And we need to wake up to the fact that IT budgets are not growing and if HP and Cisco and Dell and others fight harder for them, the dollars will have to come from the hides of incumbents like IBM.
So whatever future holds for HP (and Cisco and Dell and Microsoft) here’s wishing them more Apple and Google and Amazon moments.
Trivia: did you know Munich’s Oktoberfest actually starts in the middle of September?
Oh well, the last week of August is shaping up as SaaS-Fest in San Francisco. Courtesy of Marc Benioff’s hospitality at his Dreamforce conference, a number of SaaS vendors – Workday, NetSuite, Appirio - are planning get togethers and briefings for bloggers.
Workday already got me in the spirit with a briefing today about release 14. You can see the acceleration – in features and in customer counts. 148 new features in this quarterly release including a “receipts-on-the-go” feature using iOS camera functionality and a variety of iPad and other analytics. They now count over 200 customers with 1.9 million workers – up almost twice from 2010. The momentum is really accelerating.
I also had a chance to interview Dave Smoley, CIO of Flextronics for my next book – he bet on Workday way early in their short history with a massive global HR rollout. Workday announced today they have won Thomson Reuters which has more than 55,000 employees in 100 countries
It will also be great to meet with NetSuite and Appirio folks and hear about their own accelerating momentum.
Of course, all that will be dwarfed by Brother Benioff’s Traveling Salvation Show.
Heck, even SAP is skipping Hofbräuhaus München and planning something that week in the Bay Area!
One of the chapters in my next book is on how attorneys have in some respects become more important than engineers in the tech industry.
Couple of extracts:
“If there is a poster child for a regulatory agency which is overwhelmed by technology advances it is the U.S. Patent Office. Even though a quarter of patent applications come from California, it does not have a branch office there. The office is so backed up applications don’t get looked at for years. It is not uncommon for patents to take 3 to 5 years to get issued. Till recently, the Office which should be tech savvy itself would not accept digital applications.”
“Many technology lawsuits end up in Marshall, Texas, because “In the rough calculus of intellectual property litigation, [its] tough judges equate with speedy cases — and that’s exactly what you want if you’re a plaintiff with limited cash, but potentially big - time settlement payments or damages from a company you claim is infringing on your patent.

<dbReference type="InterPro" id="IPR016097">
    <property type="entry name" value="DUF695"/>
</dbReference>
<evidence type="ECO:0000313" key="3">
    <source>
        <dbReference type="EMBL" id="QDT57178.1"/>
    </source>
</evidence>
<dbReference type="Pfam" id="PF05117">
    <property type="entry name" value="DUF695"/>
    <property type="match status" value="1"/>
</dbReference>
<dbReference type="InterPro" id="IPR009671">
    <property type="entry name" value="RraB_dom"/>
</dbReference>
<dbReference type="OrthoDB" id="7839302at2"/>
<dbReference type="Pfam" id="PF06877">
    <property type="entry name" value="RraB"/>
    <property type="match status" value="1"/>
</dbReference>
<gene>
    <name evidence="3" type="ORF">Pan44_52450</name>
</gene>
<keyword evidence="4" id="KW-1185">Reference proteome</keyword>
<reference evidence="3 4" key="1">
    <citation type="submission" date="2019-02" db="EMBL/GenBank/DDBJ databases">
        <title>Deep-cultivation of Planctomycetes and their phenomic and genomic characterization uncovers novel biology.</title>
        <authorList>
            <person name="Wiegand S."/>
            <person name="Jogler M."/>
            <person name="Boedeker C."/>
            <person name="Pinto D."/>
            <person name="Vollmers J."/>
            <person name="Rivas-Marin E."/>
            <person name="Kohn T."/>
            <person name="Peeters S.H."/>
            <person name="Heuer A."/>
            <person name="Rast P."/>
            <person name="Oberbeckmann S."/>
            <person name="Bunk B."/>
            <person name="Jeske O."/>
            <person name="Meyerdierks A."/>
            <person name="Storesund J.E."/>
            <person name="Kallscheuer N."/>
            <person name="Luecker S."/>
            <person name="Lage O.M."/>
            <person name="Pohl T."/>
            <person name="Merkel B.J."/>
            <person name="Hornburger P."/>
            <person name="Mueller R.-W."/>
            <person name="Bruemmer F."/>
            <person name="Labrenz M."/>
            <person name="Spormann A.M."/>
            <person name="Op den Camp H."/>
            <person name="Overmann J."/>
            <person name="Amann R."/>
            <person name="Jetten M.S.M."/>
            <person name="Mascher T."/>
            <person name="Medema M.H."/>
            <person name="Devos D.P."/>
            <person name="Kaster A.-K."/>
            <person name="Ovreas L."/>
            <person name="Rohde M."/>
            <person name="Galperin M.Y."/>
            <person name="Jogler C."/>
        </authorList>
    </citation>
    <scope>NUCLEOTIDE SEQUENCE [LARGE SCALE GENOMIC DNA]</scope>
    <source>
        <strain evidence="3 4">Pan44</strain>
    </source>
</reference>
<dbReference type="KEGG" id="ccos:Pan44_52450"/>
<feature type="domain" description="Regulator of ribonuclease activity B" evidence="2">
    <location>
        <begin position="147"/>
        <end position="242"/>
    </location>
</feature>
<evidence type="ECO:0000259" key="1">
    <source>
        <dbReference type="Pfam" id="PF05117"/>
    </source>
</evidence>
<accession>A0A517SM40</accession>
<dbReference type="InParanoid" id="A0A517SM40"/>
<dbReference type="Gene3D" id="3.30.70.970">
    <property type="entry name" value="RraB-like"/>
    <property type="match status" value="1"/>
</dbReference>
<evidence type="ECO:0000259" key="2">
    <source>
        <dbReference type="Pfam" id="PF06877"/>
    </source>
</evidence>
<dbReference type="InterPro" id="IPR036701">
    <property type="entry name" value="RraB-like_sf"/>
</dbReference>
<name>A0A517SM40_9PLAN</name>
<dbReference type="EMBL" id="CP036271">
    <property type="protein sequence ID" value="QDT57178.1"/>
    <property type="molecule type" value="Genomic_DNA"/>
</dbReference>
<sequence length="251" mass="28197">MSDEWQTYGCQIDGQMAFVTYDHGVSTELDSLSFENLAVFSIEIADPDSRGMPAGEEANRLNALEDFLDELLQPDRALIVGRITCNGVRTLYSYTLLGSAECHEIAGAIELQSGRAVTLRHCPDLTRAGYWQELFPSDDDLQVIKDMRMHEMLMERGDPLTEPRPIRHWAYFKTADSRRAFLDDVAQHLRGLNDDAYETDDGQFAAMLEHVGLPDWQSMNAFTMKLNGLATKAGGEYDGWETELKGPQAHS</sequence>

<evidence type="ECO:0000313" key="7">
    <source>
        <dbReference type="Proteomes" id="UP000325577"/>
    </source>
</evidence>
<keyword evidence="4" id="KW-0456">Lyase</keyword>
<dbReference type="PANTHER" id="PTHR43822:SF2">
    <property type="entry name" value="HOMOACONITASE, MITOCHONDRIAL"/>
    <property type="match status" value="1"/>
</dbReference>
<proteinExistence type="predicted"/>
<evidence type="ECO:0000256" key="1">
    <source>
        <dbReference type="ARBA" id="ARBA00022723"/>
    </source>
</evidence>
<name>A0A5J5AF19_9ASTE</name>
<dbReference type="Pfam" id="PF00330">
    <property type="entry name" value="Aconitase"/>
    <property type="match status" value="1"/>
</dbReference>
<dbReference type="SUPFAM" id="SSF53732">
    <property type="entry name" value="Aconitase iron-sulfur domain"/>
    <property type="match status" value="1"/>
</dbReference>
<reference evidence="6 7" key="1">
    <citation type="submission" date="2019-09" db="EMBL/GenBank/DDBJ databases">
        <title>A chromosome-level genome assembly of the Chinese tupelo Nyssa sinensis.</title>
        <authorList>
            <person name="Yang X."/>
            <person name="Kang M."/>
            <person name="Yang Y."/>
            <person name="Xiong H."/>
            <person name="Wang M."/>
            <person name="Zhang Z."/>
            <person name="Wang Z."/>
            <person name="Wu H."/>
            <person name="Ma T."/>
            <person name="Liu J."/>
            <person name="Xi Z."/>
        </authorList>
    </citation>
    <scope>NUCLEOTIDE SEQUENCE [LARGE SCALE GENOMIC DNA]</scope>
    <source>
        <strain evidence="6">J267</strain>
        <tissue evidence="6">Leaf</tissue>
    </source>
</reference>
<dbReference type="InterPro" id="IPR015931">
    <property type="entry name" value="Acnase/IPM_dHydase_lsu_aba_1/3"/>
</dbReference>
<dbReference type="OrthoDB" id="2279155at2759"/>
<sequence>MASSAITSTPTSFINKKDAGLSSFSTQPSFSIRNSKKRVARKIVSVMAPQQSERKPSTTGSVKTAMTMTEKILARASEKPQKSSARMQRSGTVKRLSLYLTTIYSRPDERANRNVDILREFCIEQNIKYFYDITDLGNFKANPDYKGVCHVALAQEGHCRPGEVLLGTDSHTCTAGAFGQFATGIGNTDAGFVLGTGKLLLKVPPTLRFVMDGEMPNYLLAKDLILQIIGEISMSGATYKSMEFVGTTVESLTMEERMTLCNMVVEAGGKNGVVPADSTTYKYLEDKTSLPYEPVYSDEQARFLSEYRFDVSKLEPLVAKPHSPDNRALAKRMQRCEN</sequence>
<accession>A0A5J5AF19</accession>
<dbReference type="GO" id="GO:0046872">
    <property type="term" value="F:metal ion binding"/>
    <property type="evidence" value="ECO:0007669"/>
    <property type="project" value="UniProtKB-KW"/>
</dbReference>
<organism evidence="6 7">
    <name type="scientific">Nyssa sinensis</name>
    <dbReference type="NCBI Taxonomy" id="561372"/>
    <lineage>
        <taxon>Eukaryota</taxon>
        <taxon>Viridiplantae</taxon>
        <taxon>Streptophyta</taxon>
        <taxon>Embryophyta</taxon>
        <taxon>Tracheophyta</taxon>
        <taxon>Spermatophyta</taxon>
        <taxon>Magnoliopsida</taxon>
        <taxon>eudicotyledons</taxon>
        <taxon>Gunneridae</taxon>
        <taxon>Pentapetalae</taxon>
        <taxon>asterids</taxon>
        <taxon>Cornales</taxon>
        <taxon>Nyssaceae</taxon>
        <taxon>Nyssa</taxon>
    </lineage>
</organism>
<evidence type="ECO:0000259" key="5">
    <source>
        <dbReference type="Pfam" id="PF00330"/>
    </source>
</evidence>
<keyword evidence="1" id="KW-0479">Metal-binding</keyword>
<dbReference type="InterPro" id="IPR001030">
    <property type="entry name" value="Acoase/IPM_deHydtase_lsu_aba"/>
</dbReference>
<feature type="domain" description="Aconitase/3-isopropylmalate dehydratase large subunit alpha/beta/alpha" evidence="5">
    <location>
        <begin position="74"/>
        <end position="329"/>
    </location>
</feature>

So the town of 20,000 “with more pottery manufacturers than software companies” has become famous around the world. It comes complete with its folklore of a “rocket docket” for the speed of its cases and of lawyers making “rattlesnake speeches ” similar to the loud posturing the local venomous species does to warn of its presence.
Willie and Waylon and the boys put Luckenbach, TX on the map. Technology attorneys have done even better for Marshall.”
And quite a bit of the chapter focuses on the whole slew of skirmishes around Google’s Android. Ironically, Microsoft makes more from Android lawsuits than its does from Windows Phone. IBM which is not a major mobile player just traded a bunch of patents to Google.
So it’s unfair to Motorola’s engineers, but the math suggests the Google bid is to get access to its 25,000 existing or in-process patents. It could have paid $ 4 billion for Nortel’s 6,000 patents a few weeks ago. Now it gets X times those patents, and the engineering talent and access to Motorola’s high-definition set-top box space to boost Google TV.
It should also allow Google to defend its fast growing Android ecosystem (and those of Amazon, Verizon and Vodafone) like Apple has jumped in to the Lodsys action against its App Store developers.
But most importantly, it should allow Google and its partners to spend precious dollars on strategic components (like the $ 4 billion Apple spent earlier in year) for their devices and data centers rather than on attorneys and more patents and “rattlesnakes”
Which is why most of Google’s Android hardware partners welcomed – yes, welcomed the news instead of fretting about now having to compete with Google. See quotes here from Samsung to HTC seeing it as “defending Android”